Labour’s current trouble with public accusations of “anti-business” posturing is not so much about standing up to their enemies as standing up to their friends. The problem for ‘Red Ed’ Miliband, the man who won the Labour leadership by wooing the unions, is that he can’t face this rising tide of McCarthyite sewage without upsetting the financiers and tycoons that he’s spent the past four years getting into bed with.
The CEO of Boots started it off when the Telegraph interviewed him for his views on Miliband. With the Telegraph’s famous irreverence towards the rich and powerful, they began the article by reminding readers that Boots boss Stefano Pessina is “worth £7.5 billion” and is “one of the country’s largest private sector employers”, managing to refer to his personal fortune and the number of people working for him only three or four more times throughout the article.
Pessina’s argument, essentially that Labour’s recent rhetoric about the social responsibility of big business is “not helpful” for the UK’s economy, reflects the standard argument of powerful men (for it is almost always men) like him that business is already doing society a huge favour by being ‘wealth creators’. Miliband has made several speeches since 2010 warning against “predatory” capitalists, and recently stated that “there is nothing pro-business about defending tax avoidance.”
The Telegraph’s courageous investigators couldn’t find space in their article to mention the fact that Pessina is domiciled in Monaco to avoid paying tax, or that his company employs several thousand people on zero hours contracts, but Pessina is technically right: wealth is surely being created by these British jobs. The fact that it is being siphoned to Monaco rather than to taxpayer it is owed or the precarious workers who produce the value in the first place is apparently irrelevant.
Miliband’s week-long media battle against Pessina and his Conservative allies, in which he argued that “I don’t think people in Britain are going to take kindly to being lectured by someone who’s avoiding his taxes on how they should be voting in the UK general election”, showed that he had found some good high ground for the election campaign. At the same time he pledged to close tax loopholes with crown dependencies such as Bermuda, and linked Pessina’s “unholy alliance” with the Conservatives to the issue of tax evasion. It paid off in the form of a two point poll bounce the following weekend.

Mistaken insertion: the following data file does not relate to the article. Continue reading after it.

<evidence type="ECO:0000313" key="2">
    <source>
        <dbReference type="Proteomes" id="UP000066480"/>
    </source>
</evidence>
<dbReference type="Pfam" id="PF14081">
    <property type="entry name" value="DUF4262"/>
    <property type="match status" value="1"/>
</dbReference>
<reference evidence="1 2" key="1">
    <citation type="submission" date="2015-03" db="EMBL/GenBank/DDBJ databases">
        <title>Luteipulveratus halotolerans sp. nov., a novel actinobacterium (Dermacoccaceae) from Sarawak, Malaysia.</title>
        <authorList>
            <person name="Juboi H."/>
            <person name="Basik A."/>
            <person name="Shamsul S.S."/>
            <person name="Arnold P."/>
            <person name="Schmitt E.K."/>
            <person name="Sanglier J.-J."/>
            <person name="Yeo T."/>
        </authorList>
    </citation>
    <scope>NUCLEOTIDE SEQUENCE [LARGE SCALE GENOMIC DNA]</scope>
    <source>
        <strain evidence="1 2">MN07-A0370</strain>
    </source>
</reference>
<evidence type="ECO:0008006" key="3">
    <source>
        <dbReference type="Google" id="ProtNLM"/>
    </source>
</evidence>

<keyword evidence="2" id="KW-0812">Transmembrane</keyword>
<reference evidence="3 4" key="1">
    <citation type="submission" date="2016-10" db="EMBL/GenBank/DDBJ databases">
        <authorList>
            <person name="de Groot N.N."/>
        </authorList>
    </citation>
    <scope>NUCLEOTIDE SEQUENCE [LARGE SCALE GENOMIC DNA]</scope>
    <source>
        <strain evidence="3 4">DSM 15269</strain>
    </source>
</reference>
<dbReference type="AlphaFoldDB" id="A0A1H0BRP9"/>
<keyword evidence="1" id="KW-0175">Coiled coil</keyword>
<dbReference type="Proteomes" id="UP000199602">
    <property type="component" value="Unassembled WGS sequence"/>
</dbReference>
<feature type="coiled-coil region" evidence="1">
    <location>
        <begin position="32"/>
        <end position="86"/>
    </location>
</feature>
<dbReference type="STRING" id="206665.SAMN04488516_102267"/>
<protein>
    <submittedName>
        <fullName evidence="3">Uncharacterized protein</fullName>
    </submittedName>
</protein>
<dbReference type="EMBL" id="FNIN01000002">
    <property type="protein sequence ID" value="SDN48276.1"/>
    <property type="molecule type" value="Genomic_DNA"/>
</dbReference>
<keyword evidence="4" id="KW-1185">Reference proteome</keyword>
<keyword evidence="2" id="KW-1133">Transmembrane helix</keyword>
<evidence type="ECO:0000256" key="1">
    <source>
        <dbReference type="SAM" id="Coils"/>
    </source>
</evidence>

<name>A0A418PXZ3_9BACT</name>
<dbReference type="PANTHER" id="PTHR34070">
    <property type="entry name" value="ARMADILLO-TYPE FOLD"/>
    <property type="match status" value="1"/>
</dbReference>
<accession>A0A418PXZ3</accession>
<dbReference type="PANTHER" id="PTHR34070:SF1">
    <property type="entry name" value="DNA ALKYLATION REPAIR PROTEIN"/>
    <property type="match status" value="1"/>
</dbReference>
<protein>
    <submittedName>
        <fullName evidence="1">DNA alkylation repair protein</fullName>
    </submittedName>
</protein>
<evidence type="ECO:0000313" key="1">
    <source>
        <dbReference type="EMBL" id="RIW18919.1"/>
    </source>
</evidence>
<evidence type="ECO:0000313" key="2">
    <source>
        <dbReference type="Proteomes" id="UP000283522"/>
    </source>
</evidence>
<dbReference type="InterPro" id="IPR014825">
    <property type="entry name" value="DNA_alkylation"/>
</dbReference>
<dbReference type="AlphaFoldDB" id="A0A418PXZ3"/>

But outside of this exchange of bruising rhetoric, some of Labour’s more recent campaign donors – the less traditional ones – have been making similar complaints about Miliband’s “anti-business” agenda, and here the stupid tragedy is that Labour is being constricted by a straitjacket entirely of its own making.
Lord Haskins, who has made significant past donations to both Labour and the Liberal Democrats, told interviewers that politicians had to reach “an accommodation with business”, that it was not sensible for the Labour Party to “go out after the business community” and that Miliband’s proposals for an energy price freeze and a tax on homes worth more than £2 million were “nonsense” policies. Haskins was a Labour donor and “curse of the farming community” who served as a special advisor to Tony Blair’s rural policy, an appointment he received a decade before selling his company Northern Foods for over £300 million.
Another Blairite donor, Lord Paul of Marylebone, also expressed “shock” at the row between Labour and business interests, and suggested that Labour’s recent language – for instance referring to some capitalist firms as ‘predatory’ – was not part of the “real [work] of trying to win votes on your merit.”
Labour’s capitulation to business interests has been a long process of ideological erosion over the past thirty years, and Miliband has been less than idle in contributing to this. Goaded by a coordinated attack by the right wing media into reforming party funding in 2013, Miliband cut Labour’s union ties from the party constitution, an act which led to the UK’s second largest trade union, GMB, to withdraw £1.5 million of Labour funding (90% of its contribution).
Unite, the largest union, also cut its donation in half, withdrawing another £1.5 million amidst a backdrop of policy disagreements with the party leadership. The RMT union had already left the Labour party during Blair’s government, accusing New Labour of “betraying workers”